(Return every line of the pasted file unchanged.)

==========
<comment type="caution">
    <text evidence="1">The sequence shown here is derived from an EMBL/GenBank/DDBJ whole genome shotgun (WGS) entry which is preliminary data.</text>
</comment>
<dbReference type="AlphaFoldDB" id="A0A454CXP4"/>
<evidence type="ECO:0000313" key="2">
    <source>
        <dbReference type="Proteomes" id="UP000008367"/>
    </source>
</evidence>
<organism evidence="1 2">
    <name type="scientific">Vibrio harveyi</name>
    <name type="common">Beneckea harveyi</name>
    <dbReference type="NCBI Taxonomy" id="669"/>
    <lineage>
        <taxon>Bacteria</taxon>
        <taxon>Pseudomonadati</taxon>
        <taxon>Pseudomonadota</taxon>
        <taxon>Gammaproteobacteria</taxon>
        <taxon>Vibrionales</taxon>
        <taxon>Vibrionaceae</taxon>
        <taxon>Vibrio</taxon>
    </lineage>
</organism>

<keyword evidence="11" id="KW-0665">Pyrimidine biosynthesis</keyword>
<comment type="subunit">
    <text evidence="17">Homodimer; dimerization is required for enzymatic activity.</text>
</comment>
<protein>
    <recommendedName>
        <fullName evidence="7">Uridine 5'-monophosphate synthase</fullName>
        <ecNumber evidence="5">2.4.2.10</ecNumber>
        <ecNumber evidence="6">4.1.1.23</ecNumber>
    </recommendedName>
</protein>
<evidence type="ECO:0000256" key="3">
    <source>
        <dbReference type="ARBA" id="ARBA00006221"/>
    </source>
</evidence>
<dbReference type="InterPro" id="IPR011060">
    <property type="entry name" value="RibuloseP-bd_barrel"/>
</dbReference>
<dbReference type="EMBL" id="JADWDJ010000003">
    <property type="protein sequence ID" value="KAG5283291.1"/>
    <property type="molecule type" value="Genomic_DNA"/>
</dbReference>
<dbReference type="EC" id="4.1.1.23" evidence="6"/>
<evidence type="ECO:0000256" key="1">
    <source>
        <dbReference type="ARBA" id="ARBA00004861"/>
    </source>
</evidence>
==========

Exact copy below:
<comment type="caution">
    <text evidence="1">The sequence shown here is derived from an EMBL/GenBank/DDBJ whole genome shotgun (WGS) entry which is preliminary data.</text>
</comment>
<dbReference type="AlphaFoldDB" id="A0A454CXP4"/>
<evidence type="ECO:0000313" key="2">
    <source>
        <dbReference type="Proteomes" id="UP000008367"/>
    </source>
</evidence>
<organism evidence="1 2">
    <name type="scientific">Vibrio harveyi</name>
    <name type="common">Beneckea harveyi</name>
    <dbReference type="NCBI Taxonomy" id="669"/>
    <lineage>
        <taxon>Bacteria</taxon>
        <taxon>Pseudomonadati</taxon>
        <taxon>Pseudomonadota</taxon>
        <taxon>Gammaproteobacteria</taxon>
        <taxon>Vibrionales</taxon>
        <taxon>Vibrionaceae</taxon>
        <taxon>Vibrio</taxon>
    </lineage>
</organism>

<keyword evidence="11" id="KW-0665">Pyrimidine biosynthesis</keyword>
<comment type="subunit">
    <text evidence="17">Homodimer; dimerization is required for enzymatic activity.</text>
</comment>
<protein>
    <recommendedName>
        <fullName evidence="7">Uridine 5'-monophosphate synthase</fullName>
        <ecNumber evidence="5">2.4.2.10</ecNumber>
        <ecNumber evidence="6">4.1.1.23</ecNumber>
    </recommendedName>
</protein>
<evidence type="ECO:0000256" key="3">
    <source>
        <dbReference type="ARBA" id="ARBA00006221"/>
    </source>
</evidence>
<dbReference type="InterPro" id="IPR011060">
    <property type="entry name" value="RibuloseP-bd_barrel"/>
</dbReference>
<dbReference type="EMBL" id="JADWDJ010000003">
    <property type="protein sequence ID" value="KAG5283291.1"/>
    <property type="molecule type" value="Genomic_DNA"/>
</dbReference>
<dbReference type="EC" id="4.1.1.23" evidence="6"/>
<evidence type="ECO:0000256" key="1">
    <source>
        <dbReference type="ARBA" id="ARBA00004861"/>
    </source>
</evidence>